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In chapter 13 of the textbook of Group Theory in Physics by Wu-Ki Tung, Lemma 2 discusses the equivalence of two irreducible representations of GL(m) on ${T^i}_j$. In its proof, it simply mentioned (without deeper arguments as if it is quite obvious) that the contraction two tensors is zero if their indices belong to different symmetry types. I have thought it over for some time but really cannot figure out a proof of this statement.

Let me try to state the question more clearly below. Consider a tensor $T^a$ where $a$ refers to a list of contravariant indices, like $T^{1234}$. Now one may symmetrize this tensor according to a given Young Tableaux, namely $\tau$, and the resulting tensor is denoted by

$$T^{\tau(a)}.$$

It is noted that, according to theorems on representations of symmetric group $S_n$, $\tau$ corresponds to a irreducible representation of $S_n$. Now one considers a covariant tensor ${T'_b}$ and a different Young Tableaux $\lambda$, where $b$ contains the same number of indices, $\tau$ and $\lambda$ are not equivalent (one may assume $\tau$ > $\lambda$ without loss of generality). It is stated that the contraction

$$T^{\tau(a)}T'_{\lambda(a)}=0.$$

It is obviously true when $\tau$ corresponds to the symmetrizer and $\lambda$ is the anti-symmetrizer. But I cannot think of the proof for a general case.

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  • $\begingroup$ What I was trying was to build a proof following similar arguments one might use for the simple case of symmetrizer and anti-symmetrizer, in this case exchange any two index in the contraction will do the job. I found out (according to Lemma IV.3 of the same book) when $\tau$ and $\lambda$ are inequivalent, there must be two numbers in the same row of Young Tableaux $\tau$ also appear in a same column of $\lambda$. And I thought that these two numbers can be considered as the two indices to be exchanged to obtain the proof except I could not. $\endgroup$ – gamebm May 15 '15 at 21:48
  • $\begingroup$ One need to multiply a transposition (of these two numbers) before $\tau$, while multiply the same transposition after $\lambda$ to get the extra -1 from $\lambda$. But exchanging two indices in the contraction, one need to multiply the transposition before both tensors. So I got nowhere... $\endgroup$ – gamebm May 15 '15 at 21:50
  • $\begingroup$ Following this argument, the best I can get is when at least one of the Young Tableaux (between $\tau$ and $\lambda$) is a symmetrizer or anti-symmetrizer, the contraction gives zero. $\endgroup$ – gamebm May 16 '15 at 19:00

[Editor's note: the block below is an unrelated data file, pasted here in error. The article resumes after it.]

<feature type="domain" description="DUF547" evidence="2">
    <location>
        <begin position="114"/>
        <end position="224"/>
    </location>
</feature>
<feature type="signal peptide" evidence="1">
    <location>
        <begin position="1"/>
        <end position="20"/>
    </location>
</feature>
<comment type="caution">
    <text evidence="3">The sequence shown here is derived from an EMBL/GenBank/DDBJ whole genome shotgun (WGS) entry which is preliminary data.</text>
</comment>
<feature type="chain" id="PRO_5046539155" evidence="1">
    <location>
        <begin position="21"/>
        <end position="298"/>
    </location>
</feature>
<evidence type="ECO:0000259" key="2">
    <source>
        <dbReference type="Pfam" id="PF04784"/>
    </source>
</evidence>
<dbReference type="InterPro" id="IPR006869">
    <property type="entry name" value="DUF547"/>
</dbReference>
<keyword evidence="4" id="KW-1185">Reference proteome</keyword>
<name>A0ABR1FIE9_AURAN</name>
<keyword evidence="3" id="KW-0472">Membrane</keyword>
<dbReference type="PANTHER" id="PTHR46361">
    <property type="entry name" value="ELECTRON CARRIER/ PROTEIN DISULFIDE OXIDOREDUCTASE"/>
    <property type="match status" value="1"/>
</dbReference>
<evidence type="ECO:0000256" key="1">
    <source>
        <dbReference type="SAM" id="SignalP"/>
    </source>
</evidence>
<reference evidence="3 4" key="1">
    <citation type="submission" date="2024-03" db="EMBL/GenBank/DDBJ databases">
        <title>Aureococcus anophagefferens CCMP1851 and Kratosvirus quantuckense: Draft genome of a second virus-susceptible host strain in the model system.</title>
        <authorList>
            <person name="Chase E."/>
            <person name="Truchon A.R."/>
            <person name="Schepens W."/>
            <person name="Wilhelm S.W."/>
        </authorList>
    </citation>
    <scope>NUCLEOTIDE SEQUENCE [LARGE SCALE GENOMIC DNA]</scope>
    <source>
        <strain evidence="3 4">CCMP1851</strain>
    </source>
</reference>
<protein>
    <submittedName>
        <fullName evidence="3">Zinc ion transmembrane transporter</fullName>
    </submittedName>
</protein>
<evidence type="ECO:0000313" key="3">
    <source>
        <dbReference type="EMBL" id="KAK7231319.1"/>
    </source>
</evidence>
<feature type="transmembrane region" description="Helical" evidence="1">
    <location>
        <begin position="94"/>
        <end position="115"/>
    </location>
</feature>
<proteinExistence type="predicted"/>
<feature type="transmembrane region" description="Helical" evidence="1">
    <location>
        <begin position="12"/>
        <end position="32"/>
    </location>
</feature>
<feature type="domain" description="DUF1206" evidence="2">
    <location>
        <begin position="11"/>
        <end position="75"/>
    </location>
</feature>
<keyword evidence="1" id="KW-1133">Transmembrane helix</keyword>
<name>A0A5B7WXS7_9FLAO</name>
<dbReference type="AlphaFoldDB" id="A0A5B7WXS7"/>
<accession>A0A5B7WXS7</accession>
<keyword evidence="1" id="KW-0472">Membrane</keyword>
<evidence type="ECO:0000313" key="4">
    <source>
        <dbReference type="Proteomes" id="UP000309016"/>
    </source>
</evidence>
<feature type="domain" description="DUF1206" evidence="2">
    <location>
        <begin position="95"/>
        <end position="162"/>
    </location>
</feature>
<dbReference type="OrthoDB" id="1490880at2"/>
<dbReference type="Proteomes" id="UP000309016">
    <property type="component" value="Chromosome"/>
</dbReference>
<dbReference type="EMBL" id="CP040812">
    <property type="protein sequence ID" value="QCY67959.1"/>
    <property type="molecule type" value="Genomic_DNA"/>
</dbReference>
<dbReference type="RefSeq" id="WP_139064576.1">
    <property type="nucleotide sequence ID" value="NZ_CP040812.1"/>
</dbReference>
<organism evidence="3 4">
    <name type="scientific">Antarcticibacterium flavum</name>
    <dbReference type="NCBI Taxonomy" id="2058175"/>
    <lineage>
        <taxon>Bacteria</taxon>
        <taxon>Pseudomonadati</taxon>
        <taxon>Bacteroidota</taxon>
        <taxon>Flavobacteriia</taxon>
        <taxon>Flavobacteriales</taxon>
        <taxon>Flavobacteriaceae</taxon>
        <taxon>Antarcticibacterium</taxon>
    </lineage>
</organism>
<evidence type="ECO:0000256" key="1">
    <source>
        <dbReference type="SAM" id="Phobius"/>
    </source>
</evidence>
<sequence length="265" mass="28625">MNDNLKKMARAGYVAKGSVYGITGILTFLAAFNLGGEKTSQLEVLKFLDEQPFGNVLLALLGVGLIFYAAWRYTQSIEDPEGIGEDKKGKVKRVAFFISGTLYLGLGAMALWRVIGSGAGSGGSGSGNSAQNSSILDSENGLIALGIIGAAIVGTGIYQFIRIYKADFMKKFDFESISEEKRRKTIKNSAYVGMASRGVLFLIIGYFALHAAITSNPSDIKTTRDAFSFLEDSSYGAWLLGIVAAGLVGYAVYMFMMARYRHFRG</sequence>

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If $\sigma$ is a permutation, then $T^{\sigma(a)}{T'}_{a}=T^{a}{T'}_{\sigma^{-1}(a)}$. If a permutation is part of a symmetrizer for a Young tableaux, then so is its inverse, so $T^{\tau(a)}{T'}_{a}=T^{a}{T'}_{\tau(a)}$. So $T^{\tau(a)}{T'}_{\lambda(a)}=T^{a}{T'}_{\tau(\lambda(a))}=0$.

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  • $\begingroup$ Thanks a lot for the proof! If $\sigma$ and $\sigma^{-1}$ are both part of symmetrizer for a Young tableaux $\tau$, $\sigma\tau=\sigma^{-1}\tau=\tau$, then why $T^{\tau(a)}T'_a=T^aT'_{\tau(a)}$? Just by looking at the expression, all I can think is that symmetrizer does not have inverse in general(?), why can one exchange the summed indices in $T$ and $T'$? $\endgroup$ – gamebm May 16 '15 at 16:08
  • $\begingroup$ I got it. You mean $(T^{e(a)}+T^{\sigma_1(a)}+T^{\sigma_2(a)}+\cdots)T'_a=T^a(T'_{e(a)}+T'_{{\sigma_1}^{-1}(a)}+T'_{{\sigma_2}^{-1}(a)}+\cdots)$ and $e+\sigma_1+\sigma_2+\cdots=\lambda=e+\sigma_1^{-1}+\sigma_2^{-1}+\cdots$, where $\lambda \equiv e_\lambda$. $\endgroup$ – gamebm May 16 '15 at 18:22
  • $\begingroup$ Since for an idempotent corresponding to a general Young Tableaux, the inverse of a permutation is not necessarily a part of the sum. One may get the following $\lambda \equiv e_\lambda=s_\lambda a_\lambda=(e+\sigma_1+\sigma_2+\cdots)(1+(-1)^{\nu_{\omega_1}}\omega_1+(-1)^{\nu_{\omega_2}}\omega_2+\cdots)=(e+\sigma_1^{-1}+\sigma_2^{-1}+\cdots)(1+(-1)^{\nu_{\omega_1}}\omega_1^{-1}+(-1)^{\nu_{\omega_2}}\omega_2^{-1}+\cdots)$. $\endgroup$ – gamebm May 16 '15 at 20:08
  • $\begingroup$ But it seems that we do not have $T^{\sigma\omega(a)}T'_a=T^aT'_{\sigma^{-1}\omega^{-1}(a)}$ (?) $\endgroup$ – gamebm May 16 '15 at 20:09
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I figured out the following proof. Considering the following primitive idempotent

$$\tilde{e}_\lambda \equiv a_\lambda s_\lambda,$$

one can show that it is equivalent to $e_\lambda$, since $\tilde{e}_\lambda e_\lambda = a_\lambda s_\lambda s_\lambda a_\lambda = \eta a_\lambda e_\lambda \ne 0$. Therefore the left ideal generated by $e_\tau$ can be rewritten in terms of $\tilde{e}_\tau$ as $e_\tau(a)=\sum_p \zeta_p \tilde{e}_\tau^p(a)$. Now, one has assumes that $\tau > \lambda$, so there are two numbers, namely $i$ and $j$, locate on the same line of the Young Tableaxu $\Theta_\tau$ and simultaneously on the same column of $\Theta_\lambda$. If not, following the argument used in the Appendix IV of the textbook, the two Young Tableaux must be the same, which leads to a contradiction. Therefore, if one multiplies the transportation $(ij)$ from the left of $e_\tau$ gives no effect: $(ij)e_\tau =e_\tau$, while an extra $-1$ is obtained in the case of $\tilde{e}_\lambda$: $(ij)\tilde{e}_\lambda^p= - \tilde{e}_\lambda^p$.

So one can apply $(ij)$ to both the contravariant indices and covariant indices of the contraction

$$T^{\tau(a)}T'_{\lambda(a)}=T^{(ij)\tau(a)}T'_{(ij)\lambda(a)},$$

and the above arguments give $$T^{(ij)\tau(a)}T'_{(ij)\lambda(a)}=-T^{(ij)e_\tau (a)}T'_{(ij)\sum_p \zeta_p \tilde{e}_\lambda^p (a)}=-T^{\tau(a)}T'_{\lambda(a)},$$

and therefore

$$T^{\tau(a)}T'_{\lambda(a)}=0.$$

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